From: Built_Well on

Did I say frothing? I meant foaming--oil foaming.

The 2AZ-FE engine in both the '06 and '08 Camrys
is 2.4 liters.
From: Ray O on

"Built_Well" <Built_Well_Toyota(a)> wrote in message
> Gonna write this stuff down and post it so I don't lose it. Had
> to wade through a lot of pages to find it. The 5th Generation Camry's
> 2AZ-FE engine (an advanced powerplant, by the way) is
> the same engine that was used in the '01 Highlander SUV.
> 5th Generation Camrys cover Model Years '02 - '06.

This stuff is interesting if you have an initerest and understanding of
engines, but otherwise, it is not that helpful for the average

> The cylinder block is made of aluminum alloy. It uses aluminum
> pistons, high-strength steel connecting rods and caps, forged steel
> crankshaft, and, IIRC aluminum camshafts. The VVT-i only works
> on the intake camshaft, not the exhaust camshaft. It varies
> the timing of the intake valves. There are two intake valves per
> cylinder and two exhaust valves per cylinder. Having two of
> each increases the total port area, so more air can flow into
> and out of the combustion chamber. As the manual's authors
> write, "Intake and exhaust efficiency has been increased due
> to the larger total port areas."
> The cylinder head cover (not to be confused with the cylinder
> head) is made of magnesium alloy for lighter weight. I think
> cylinder head cover is synonymous with "valve cover," but the
> Camry manual refers to it as the "cylinder head cover."

Toyota calls valve covers "cylinder head covers."
> Since the manual doesn't mention what the cylinder head, itself,
> is made of, I will assume iron, but just an assumption.

The head is also made of aluminum alloy.

> The cylinder head gasket, used between the aluminum engine block
> and the (iron?) cylinder head is a steel-laminate type of
> material. Any concern about electrolysis taking place between
> the steel-laminate and aluminum?

No concerns about electrolysis taking place between the head gasket and
aluminum, but you should stick with genuine Toyota coolant.

> When the service and repair manual says the dry weight of the
> engine is 267 pounds, does that include the crankcase, crank,
> cylinder head, and valve head with camshafts--or does the
> weight only include the engine block without crankcase
> and cyclinder head, etc.?

As Ed mentioned, "dry" means without fluids like oil and coolant. The
weight is for the long block, which is basically the entire engine minus PS
pump, AC compressor, & alternator.

> The crankshaft and camshafts are connected by a timing chain,
> not a belt.

Toyota has started to go back to timing chains on new engines.

> The oil pump is located behind the timing chain cover at the
> front bottom of the engine, even lower than the crankshaft.

This is a common arrangement for Toyotas.

The oil
> pump has
> its own short section of chain that's connected to the
> crankshaft. Couldn't tell from the picture if this is a second,
> dedicated chain, or just part of the larger chain that ascends to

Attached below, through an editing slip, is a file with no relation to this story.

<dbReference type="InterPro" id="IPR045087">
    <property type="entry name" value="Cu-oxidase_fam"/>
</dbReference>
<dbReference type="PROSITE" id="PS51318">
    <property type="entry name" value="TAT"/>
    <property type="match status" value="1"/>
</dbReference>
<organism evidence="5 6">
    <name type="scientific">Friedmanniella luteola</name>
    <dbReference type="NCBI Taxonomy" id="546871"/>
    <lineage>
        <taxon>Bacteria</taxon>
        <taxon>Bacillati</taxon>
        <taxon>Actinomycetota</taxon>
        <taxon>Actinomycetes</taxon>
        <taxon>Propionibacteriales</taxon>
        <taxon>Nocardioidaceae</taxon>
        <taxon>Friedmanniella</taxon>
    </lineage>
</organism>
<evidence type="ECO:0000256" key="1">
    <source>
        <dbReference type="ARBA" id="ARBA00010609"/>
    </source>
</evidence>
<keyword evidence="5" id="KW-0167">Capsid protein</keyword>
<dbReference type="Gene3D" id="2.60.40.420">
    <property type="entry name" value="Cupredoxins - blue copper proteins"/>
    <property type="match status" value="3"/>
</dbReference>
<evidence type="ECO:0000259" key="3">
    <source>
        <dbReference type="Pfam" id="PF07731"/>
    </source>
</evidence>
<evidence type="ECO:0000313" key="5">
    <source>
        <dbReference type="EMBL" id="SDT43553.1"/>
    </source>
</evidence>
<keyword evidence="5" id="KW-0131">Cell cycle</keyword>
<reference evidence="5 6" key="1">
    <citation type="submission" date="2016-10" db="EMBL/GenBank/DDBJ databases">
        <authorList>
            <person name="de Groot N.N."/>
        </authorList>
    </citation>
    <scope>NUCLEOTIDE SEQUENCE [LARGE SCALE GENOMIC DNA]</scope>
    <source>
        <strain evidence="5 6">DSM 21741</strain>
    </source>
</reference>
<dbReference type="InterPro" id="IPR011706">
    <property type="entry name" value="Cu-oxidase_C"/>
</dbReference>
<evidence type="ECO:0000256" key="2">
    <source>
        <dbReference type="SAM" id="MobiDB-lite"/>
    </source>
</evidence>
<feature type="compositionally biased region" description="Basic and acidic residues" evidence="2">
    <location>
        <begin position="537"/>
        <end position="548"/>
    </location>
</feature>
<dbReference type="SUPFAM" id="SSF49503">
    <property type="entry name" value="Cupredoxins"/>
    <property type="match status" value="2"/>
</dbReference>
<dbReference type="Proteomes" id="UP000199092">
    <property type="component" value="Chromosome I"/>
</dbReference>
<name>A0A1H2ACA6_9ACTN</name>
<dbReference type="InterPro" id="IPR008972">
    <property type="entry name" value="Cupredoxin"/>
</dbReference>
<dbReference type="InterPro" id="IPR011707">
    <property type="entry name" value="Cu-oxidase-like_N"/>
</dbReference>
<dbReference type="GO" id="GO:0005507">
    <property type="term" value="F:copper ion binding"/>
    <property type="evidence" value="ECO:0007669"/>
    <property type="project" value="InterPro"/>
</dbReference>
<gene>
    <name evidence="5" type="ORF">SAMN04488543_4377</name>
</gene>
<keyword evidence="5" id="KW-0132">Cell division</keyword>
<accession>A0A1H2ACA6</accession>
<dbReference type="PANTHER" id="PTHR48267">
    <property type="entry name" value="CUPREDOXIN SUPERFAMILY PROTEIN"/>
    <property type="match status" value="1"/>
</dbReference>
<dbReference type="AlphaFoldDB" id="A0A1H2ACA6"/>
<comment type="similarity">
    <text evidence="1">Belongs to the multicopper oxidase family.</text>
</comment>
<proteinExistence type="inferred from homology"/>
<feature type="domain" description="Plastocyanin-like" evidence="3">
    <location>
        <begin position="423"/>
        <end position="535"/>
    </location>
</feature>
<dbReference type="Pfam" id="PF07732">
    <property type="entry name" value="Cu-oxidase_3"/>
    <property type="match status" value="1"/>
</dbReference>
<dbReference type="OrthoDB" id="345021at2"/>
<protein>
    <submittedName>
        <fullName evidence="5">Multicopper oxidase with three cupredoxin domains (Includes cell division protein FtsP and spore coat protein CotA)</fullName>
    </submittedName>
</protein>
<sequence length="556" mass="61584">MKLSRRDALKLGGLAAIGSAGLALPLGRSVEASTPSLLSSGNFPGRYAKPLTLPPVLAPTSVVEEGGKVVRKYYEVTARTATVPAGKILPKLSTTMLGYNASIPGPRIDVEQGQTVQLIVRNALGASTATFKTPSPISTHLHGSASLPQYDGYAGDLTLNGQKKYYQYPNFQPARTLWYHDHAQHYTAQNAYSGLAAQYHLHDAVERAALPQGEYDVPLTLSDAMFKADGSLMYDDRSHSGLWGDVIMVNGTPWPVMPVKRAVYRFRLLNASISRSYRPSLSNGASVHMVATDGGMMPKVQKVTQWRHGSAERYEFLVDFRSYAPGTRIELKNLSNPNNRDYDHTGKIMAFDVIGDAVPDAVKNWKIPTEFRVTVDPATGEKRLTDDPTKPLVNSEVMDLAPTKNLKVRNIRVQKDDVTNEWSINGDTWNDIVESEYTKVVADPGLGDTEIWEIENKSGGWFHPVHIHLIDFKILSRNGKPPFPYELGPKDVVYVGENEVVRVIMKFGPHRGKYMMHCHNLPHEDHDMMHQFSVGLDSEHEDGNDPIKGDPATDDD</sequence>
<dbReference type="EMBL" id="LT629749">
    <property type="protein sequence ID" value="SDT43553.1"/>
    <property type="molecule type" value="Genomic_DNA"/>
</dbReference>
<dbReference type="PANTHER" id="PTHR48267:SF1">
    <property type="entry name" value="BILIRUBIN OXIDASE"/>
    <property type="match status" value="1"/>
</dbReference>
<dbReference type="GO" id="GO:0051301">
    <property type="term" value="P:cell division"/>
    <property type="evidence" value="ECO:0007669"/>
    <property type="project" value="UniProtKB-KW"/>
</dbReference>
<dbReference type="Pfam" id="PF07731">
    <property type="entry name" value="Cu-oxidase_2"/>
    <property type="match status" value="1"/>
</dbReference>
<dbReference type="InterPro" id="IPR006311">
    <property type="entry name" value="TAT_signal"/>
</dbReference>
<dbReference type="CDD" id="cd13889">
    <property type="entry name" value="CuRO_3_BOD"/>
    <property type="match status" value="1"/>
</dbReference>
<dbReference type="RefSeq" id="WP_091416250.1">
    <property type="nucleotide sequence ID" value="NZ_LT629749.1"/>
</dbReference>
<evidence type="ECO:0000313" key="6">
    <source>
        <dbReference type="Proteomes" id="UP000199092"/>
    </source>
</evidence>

> the camshafts. Double overhead cams, don't ya know (DOHC) :-)
> If I had to guess, I'd say the oil pump has its own dedicated
> short chain that's separate from the timing chain, ie., camshaft
> chain..

F.Y.I., an engine with 4 camshafts like a Toyota V6 or V8 is also referred
to as double overhead cams, or DOHC because the nomenclature refers to the
cams over each head.

Some older Toyota engines (and current domestic engines) have a single
overhead cam, or SOHC.


Ray O
(correct punctuation to reply)

From: Built_Well on
Ray O wrote:
> Some older Toyota engines (and current domestic engines) have
> a single overhead cam, or SOHC.

Single overhead cam (SOHC)!!!! Well, I guess that's better
than using pushrods and rollers.
From: Steve W. on
Built_Well wrote:
> Ray O wrote:
>> Some older Toyota engines (and current domestic engines) have
>> a single overhead cam, or SOHC.
> ========
> Single overhead cam (SOHC)!!!! Well, I guess that's better
> than using pushrods and rollers.

Push rod engines have been around a LONG time. Toyota even agrees as
they built more than a few. (take a look under the Tundra V8s hood)

Steve W.
From: Ray O on

"Built_Well" <Built_Well_Toyota(a)> wrote in message
> Does anyone know why the two Toyota manuals recommend
> different oil amounts for the same 2AZ-FE engine? That's
> a big half-quart difference.

The different oil capacities can be due to different capacities in the oil
pans, which are due to different shapes.

> I have always put in 4.25 quarts, instead of the 4.0
> quarts recommended in my manual, but do you think I should
> increase it to 4.5 quarts, which would equal the
> amount recommended in the new '08 manual?

No. Stick to the recommended amount in your manual.

> Frothing probably wouldn't be a problem with that small
> amount extra, but you never know.

It depends on how excided you get when you add the extra oil.

The oil is not going to foam with an extra half quart.

Ray O
(correct punctuation to reply)